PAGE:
Dear Rusty: I do not recall the rules on my income tax obligation for Social Security benefits. Can you please explain these rules to me? Signed: Senior Taxpayer
This recording presents the viewpoints of the AMAC Foundation’s Social Security Advisory Staff, trained and accredited under the National Social Security Advisors program of the National Social Security Association, LLC (NSSA). NSSA and the AMAC Foundation are not affiliated with or endorsed by the United States Government, the Social Security Administration, or any other state government. To request additional information, contact our Advisory Staff at 888-750-2622, or email us at [email protected].
2 comments about “Ask Rusty – Must I Pay Income Tax on Social Security Benefits?”
I know AMAC is lobbying Congress to fix social security and impending insolvency if nothing is done. However, I don’t ever hear anything regarding the antiquated provisional income limits that haven’t been raised for inflation since the early 80’s. The income limits, especially for those who have other ‘taxable’ income that would be added to the social security income, are very low. Why hasn’t Congress addressed that. A Congressman from FL (Posey) recently introduced a bill entitled “Senior Citizen Inflation Relief Act”. While that particular bill seems to be an important temporary solution for dealing with inflation, which would increase the amount of money an individual can EARN WHILE STILL RECEIVING Social Security benefits, I also strongly feel, as I’m sure most other American’s do who are currently drawing Social Security, that a more pressing issue needs to be addressed in Congress which has been widely ignored for years.
Although his proposal would help those who are still working and collecting social security, what is drastically needed is a change that will greatly help senior citizens on fixed incomes who are already retired and not working, which is the provisional income thresholds for both single and married taxpayers, indexed to inflation, in order to bring in line a fair amount of taxation for SS benefits for those who have other retired/investment income over those antiquated thresholds (not changed since 1983)! Because that rule hasn’t evolved for almost 40 years, seniors today are losing out on a chunk of their benefits — benefits they would otherwise need to stay afloat.
Back when those 1983 provisional income limits were put into place, incomes were much different than and the cost of living, overall, was substantially cheaper. It doesn’t take much income in today’s dollars (especially for those who have investment and other retirement income/pensions) to go over those very low thresholds and to be taxed on up to 50% and 85% of benefits.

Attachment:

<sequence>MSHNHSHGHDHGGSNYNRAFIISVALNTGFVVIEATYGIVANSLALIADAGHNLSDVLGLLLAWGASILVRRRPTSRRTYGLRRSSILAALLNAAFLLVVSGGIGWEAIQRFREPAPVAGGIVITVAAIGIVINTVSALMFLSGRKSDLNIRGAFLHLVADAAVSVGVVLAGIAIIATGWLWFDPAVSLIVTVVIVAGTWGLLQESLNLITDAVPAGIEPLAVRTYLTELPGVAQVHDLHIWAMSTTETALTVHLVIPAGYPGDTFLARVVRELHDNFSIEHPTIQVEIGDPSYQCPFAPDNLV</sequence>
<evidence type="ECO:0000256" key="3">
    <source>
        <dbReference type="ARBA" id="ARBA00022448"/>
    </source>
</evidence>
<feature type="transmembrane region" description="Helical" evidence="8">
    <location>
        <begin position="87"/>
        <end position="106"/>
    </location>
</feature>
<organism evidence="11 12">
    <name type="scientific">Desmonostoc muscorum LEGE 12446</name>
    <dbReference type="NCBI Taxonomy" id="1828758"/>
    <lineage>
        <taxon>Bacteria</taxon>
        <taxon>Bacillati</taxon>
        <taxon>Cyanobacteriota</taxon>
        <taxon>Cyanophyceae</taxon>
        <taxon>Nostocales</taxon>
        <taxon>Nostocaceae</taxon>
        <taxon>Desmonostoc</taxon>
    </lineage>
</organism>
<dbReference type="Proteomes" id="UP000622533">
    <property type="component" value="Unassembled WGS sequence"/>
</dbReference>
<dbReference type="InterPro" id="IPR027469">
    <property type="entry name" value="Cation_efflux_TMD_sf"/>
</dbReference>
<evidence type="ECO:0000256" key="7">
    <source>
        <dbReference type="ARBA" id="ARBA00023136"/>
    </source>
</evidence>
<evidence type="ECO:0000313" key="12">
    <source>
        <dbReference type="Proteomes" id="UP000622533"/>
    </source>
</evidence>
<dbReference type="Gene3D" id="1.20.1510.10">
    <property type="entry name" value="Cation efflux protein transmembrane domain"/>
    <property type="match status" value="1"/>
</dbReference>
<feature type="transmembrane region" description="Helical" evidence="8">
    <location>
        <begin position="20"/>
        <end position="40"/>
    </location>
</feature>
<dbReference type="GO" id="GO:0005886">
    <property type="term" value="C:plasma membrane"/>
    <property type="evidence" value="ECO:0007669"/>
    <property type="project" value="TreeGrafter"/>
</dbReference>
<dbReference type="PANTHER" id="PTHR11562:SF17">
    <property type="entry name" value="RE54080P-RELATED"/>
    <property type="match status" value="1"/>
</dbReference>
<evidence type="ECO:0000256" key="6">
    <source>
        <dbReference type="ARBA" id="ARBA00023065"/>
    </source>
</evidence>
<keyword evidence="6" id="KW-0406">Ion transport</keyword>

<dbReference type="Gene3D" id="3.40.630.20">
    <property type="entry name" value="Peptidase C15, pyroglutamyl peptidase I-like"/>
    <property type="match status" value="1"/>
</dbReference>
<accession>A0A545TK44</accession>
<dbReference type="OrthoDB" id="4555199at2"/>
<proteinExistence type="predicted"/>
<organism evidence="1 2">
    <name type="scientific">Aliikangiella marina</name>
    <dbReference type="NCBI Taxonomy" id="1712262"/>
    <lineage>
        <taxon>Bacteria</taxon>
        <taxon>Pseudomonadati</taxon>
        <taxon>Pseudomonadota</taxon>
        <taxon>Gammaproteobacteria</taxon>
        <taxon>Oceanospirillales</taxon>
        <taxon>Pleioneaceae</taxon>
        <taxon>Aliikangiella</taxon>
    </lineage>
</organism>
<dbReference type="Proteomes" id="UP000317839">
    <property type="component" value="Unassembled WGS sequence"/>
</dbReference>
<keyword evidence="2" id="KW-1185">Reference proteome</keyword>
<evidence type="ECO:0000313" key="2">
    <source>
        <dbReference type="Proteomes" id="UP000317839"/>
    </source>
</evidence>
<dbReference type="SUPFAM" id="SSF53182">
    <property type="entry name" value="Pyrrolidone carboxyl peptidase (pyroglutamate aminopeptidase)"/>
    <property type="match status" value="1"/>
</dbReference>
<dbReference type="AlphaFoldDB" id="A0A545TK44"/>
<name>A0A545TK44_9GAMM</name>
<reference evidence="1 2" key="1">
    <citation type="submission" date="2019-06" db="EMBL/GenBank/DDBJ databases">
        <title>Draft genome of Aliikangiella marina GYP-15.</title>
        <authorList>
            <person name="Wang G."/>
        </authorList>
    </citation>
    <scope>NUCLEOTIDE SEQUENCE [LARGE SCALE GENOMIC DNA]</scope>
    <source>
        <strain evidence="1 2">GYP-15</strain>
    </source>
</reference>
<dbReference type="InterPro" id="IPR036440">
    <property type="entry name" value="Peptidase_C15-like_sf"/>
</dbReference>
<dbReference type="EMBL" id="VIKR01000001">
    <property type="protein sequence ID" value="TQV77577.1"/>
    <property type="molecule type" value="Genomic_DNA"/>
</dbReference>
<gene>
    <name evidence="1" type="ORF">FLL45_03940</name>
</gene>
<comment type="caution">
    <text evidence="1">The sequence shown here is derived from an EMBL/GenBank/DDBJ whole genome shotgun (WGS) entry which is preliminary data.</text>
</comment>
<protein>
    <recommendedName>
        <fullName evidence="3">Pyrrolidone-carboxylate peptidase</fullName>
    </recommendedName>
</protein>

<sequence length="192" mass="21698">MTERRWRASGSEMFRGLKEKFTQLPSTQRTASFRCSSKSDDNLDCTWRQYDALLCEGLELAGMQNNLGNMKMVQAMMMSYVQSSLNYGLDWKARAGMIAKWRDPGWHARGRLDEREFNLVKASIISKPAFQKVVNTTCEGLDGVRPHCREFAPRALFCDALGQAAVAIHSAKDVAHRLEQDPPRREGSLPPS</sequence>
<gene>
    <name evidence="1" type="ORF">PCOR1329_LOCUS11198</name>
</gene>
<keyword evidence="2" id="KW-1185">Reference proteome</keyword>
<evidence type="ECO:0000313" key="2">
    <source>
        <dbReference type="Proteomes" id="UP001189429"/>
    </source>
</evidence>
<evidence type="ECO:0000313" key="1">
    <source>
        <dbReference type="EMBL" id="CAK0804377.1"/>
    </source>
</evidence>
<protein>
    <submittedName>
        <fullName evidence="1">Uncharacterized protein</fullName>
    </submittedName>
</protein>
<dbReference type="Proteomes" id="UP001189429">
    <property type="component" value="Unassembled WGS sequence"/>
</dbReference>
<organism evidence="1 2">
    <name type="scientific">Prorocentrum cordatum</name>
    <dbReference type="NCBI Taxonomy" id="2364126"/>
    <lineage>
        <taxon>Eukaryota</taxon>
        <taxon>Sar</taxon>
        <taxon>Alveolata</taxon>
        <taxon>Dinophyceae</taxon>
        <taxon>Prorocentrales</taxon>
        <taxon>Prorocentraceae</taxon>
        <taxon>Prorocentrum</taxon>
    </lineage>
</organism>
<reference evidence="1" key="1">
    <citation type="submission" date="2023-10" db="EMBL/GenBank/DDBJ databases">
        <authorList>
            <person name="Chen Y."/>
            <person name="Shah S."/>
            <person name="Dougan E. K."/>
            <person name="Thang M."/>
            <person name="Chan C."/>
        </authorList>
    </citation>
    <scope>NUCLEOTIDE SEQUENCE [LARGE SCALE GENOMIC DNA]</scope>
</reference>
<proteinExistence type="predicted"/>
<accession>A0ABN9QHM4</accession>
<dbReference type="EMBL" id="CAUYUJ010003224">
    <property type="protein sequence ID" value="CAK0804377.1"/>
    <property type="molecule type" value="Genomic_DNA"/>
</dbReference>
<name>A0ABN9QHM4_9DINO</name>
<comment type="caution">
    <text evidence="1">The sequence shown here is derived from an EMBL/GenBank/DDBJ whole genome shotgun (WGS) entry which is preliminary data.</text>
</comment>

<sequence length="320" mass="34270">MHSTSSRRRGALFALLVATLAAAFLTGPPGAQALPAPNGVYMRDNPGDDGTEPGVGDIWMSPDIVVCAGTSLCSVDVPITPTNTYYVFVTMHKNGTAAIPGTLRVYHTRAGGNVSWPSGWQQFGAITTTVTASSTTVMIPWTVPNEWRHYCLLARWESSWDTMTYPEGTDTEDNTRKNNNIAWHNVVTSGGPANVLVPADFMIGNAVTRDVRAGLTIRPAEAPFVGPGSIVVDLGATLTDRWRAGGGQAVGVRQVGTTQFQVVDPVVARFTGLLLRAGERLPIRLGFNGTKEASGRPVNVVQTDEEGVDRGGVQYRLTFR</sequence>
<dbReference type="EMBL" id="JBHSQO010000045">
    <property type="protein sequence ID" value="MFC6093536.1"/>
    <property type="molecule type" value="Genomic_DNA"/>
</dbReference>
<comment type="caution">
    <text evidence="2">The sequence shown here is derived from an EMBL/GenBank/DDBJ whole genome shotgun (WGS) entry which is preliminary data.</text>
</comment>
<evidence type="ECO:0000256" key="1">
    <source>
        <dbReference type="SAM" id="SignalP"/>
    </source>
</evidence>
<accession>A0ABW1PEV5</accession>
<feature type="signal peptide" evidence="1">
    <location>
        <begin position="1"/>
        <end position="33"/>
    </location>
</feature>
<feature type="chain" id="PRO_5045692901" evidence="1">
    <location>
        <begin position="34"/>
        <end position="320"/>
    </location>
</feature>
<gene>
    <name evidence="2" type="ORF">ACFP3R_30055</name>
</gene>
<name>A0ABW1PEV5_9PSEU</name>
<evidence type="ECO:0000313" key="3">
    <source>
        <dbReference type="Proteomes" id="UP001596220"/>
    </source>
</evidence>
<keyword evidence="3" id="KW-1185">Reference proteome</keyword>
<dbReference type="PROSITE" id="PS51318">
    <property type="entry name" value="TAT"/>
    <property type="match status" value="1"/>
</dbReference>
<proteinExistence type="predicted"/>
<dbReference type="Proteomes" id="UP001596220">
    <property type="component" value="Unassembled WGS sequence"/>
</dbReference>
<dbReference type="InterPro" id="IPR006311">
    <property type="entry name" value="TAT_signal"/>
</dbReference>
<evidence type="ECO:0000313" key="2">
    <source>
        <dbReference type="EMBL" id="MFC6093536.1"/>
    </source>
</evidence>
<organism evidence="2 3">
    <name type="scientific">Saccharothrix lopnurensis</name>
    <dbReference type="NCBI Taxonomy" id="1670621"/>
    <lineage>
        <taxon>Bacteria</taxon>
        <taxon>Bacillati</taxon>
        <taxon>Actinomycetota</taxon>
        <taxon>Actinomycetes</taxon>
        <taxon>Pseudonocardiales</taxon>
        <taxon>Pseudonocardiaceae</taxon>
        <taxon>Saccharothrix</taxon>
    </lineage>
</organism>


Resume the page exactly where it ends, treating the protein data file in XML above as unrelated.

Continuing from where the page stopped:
Taxing senior citizens on social security payments is bad enough (it’s essentially a tax on a tax). However, the long overdue provisional income issue needs to be fixed immediately. I don’t understand why Congress keeps ignoring it. “Seniors have been subject to a dated set of rules, despite continuously rising living costs. But since the average monthly Social Security benefit has increased substantially since 1993, one would think that the thresholds for taxing benefits would have followed suit. For some odd reason, that just hasn’t happened. And so now, seniors are stuck losing a large part of their benefits to taxes at income levels that barely set the stage for a comfortable retirement. What adds insult to injury is the fact that the Social Security Administration is very aware of the way increasing living costs can impact retirees.”
This is why COLAs are so important, but that doesn’t address the real issue. The other elephant in the room is the upcoming insolvency of the trust fund, now expected in 2034. Congress needs to act to address this funding shortfall soonest way before the program is insolvent. “Of course, for Congress not to act to try to repair the program would be a huge abdication of responsibility. There’s not one member of Congress who should think, ‘Oh, I know the best course of action is to do nothing!”
Would love to hear a reply back to my email address, if so inclined.
“Your comments on taxation of Social Security benefits have been forwarded to the AMAC department which handles Social Security legislation matters, and they will respond to your inquiry via email shortly.”
Sharon L Kleczka RSSA®